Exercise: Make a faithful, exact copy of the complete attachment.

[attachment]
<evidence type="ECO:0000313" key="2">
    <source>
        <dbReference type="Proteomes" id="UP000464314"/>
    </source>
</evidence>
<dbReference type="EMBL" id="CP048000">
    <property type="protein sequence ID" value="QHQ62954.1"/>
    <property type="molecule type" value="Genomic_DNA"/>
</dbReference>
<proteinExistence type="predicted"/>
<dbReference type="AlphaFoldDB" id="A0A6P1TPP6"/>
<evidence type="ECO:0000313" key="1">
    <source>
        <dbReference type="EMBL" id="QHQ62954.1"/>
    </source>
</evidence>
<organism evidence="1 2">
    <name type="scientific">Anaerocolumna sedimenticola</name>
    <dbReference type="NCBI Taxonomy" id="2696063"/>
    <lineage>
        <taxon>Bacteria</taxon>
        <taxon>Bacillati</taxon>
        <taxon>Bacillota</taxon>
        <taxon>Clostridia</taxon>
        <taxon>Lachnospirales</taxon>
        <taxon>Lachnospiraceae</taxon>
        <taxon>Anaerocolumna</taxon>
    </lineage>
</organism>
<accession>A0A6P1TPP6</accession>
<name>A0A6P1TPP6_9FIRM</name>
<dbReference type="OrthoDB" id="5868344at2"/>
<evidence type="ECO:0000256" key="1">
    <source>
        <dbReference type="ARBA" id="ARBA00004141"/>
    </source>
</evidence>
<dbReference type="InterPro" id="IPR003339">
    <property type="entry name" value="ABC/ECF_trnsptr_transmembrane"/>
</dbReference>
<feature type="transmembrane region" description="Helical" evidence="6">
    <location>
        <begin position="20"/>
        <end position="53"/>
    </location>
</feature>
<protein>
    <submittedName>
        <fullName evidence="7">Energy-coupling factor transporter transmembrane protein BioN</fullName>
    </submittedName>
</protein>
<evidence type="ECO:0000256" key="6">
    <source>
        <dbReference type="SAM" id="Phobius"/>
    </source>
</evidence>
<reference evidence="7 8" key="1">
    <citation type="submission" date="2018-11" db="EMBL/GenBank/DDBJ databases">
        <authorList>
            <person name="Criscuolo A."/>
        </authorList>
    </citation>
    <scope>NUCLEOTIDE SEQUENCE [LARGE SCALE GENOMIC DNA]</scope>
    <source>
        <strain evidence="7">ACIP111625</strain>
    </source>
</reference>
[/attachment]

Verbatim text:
<evidence type="ECO:0000313" key="2">
    <source>
        <dbReference type="Proteomes" id="UP000464314"/>
    </source>
</evidence>
<dbReference type="EMBL" id="CP048000">
    <property type="protein sequence ID" value="QHQ62954.1"/>
    <property type="molecule type" value="Genomic_DNA"/>
</dbReference>
<proteinExistence type="predicted"/>
<dbReference type="AlphaFoldDB" id="A0A6P1TPP6"/>
<evidence type="ECO:0000313" key="1">
    <source>
        <dbReference type="EMBL" id="QHQ62954.1"/>
    </source>
</evidence>
<organism evidence="1 2">
    <name type="scientific">Anaerocolumna sedimenticola</name>
    <dbReference type="NCBI Taxonomy" id="2696063"/>
    <lineage>
        <taxon>Bacteria</taxon>
        <taxon>Bacillati</taxon>
        <taxon>Bacillota</taxon>
        <taxon>Clostridia</taxon>
        <taxon>Lachnospirales</taxon>
        <taxon>Lachnospiraceae</taxon>
        <taxon>Anaerocolumna</taxon>
    </lineage>
</organism>
<accession>A0A6P1TPP6</accession>
<name>A0A6P1TPP6_9FIRM</name>
<dbReference type="OrthoDB" id="5868344at2"/>
<evidence type="ECO:0000256" key="1">
    <source>
        <dbReference type="ARBA" id="ARBA00004141"/>
    </source>
</evidence>
<dbReference type="InterPro" id="IPR003339">
    <property type="entry name" value="ABC/ECF_trnsptr_transmembrane"/>
</dbReference>
<feature type="transmembrane region" description="Helical" evidence="6">
    <location>
        <begin position="20"/>
        <end position="53"/>
    </location>
</feature>
<protein>
    <submittedName>
        <fullName evidence="7">Energy-coupling factor transporter transmembrane protein BioN</fullName>
    </submittedName>
</protein>
<evidence type="ECO:0000256" key="6">
    <source>
        <dbReference type="SAM" id="Phobius"/>
    </source>
</evidence>
<reference evidence="7 8" key="1">
    <citation type="submission" date="2018-11" db="EMBL/GenBank/DDBJ databases">
        <authorList>
            <person name="Criscuolo A."/>
        </authorList>
    </citation>
    <scope>NUCLEOTIDE SEQUENCE [LARGE SCALE GENOMIC DNA]</scope>
    <source>
        <strain evidence="7">ACIP111625</strain>
    </source>
</reference>